Accept the different seasons. As mentioned above, there are many seasons in life, and each will mean saying ‘yes’ to some things and ‘no’ to others. We don’t need to feel guilty about this – it really is a fact of life. Limitations during different seasons are not meant to be constricting; they are perimetres for keeping the ebb and flow of daily life in check. Within those boundaries is great freedom and peace. Just like seasons of life, there are also the seasons of the year: we slow down in winter, and become more active in the warmer months. This is a natural timeline that God has made for our lives, but we have forgotten it in our modern life.

{Source}
Do what makes life a joy. ‘The chief end of man is to glorify God and enjoy Him forever.’ Reading books on the couch, cuddles close, kisses buried in golden curls, tickles with boisterous boy-giggles. This is pure joy and it is enjoying Him in the moment because His hand is all over it. Stuffing kids in cars, rushing here, stuck in traffic there, tempers rising, irritation. There is no joy there. And it isn’t what life is about. Walks in the park, make towers with blocks, reading good books, painting pictures, planting bulbs in winter soil for the spring. Glorifying Him and enjoying Him forever.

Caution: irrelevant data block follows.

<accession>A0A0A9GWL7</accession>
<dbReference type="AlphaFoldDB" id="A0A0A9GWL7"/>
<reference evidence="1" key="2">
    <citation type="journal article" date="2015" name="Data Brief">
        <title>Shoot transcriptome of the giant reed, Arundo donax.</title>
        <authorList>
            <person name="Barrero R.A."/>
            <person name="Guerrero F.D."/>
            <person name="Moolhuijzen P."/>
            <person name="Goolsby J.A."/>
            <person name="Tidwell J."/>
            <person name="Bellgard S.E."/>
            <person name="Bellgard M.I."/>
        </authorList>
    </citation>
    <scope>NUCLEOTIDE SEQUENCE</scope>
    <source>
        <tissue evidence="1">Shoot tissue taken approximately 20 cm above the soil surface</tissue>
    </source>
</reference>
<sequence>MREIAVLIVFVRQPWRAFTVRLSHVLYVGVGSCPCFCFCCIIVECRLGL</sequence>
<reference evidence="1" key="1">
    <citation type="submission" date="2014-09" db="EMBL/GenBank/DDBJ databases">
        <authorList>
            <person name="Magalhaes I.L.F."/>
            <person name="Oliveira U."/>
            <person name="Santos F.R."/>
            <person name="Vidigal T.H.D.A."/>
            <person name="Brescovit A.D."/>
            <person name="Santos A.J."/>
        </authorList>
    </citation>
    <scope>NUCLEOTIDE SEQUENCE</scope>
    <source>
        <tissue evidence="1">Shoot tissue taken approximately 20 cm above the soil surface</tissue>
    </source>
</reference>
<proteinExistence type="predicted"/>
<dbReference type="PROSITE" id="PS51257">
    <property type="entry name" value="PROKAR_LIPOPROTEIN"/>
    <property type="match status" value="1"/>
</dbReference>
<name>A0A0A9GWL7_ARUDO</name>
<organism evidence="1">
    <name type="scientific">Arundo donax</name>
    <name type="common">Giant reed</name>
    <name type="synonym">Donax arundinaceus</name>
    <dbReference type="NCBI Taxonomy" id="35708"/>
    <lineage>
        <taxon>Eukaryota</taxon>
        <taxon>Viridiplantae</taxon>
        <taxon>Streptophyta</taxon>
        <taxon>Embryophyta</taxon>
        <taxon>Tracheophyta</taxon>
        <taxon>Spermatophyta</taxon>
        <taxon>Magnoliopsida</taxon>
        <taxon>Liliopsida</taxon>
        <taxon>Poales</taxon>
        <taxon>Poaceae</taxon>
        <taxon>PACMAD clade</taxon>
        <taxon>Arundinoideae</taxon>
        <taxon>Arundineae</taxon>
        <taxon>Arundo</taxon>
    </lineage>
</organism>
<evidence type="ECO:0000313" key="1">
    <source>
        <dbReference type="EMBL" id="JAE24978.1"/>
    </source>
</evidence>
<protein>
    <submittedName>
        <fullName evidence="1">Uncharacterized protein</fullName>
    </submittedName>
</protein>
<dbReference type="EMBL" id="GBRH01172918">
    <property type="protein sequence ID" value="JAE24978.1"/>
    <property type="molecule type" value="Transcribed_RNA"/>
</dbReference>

Keep your eyes wide open. Don’t just accept the status quo because that’s what everyone does. Just because busy is what our culture endorses doesn’t mean it’s good. Read our culture, read history, put everything into perspective. Don’t be afraid to be a little bit kooky. In the end, what other people think of us doesn’t matter – it’s Him we’re wanting to honour. Let us submit ourselves under His way of living for each of our own lives.

{Source}
There are other things to keep in mind, too:
  • re-evaluate when needed
  • keep Scriptures hidden in your heart to keep you focused on what is important for your family
  • be bold even when you feel nervous to be different
  • keep communicating with your husband and his dreams for your family
  • accept the busier moments in life {ie. Christmas} then return to slow as soon as possible
  • watch and listen to your child’s cues {they may not be able to articulate their need for more or less}

The blessings of a slow life are just enormous. And I don’t believe it is something you can regret. As mother’s, if we were constantly busy, we would look back and think: ‘I wish we had taken things more slowly; enjoyed the little years more; read more together; had more home days…’ But I don’t think, in living a slow life, we’ll look back and think, ‘I wish we had been busier.’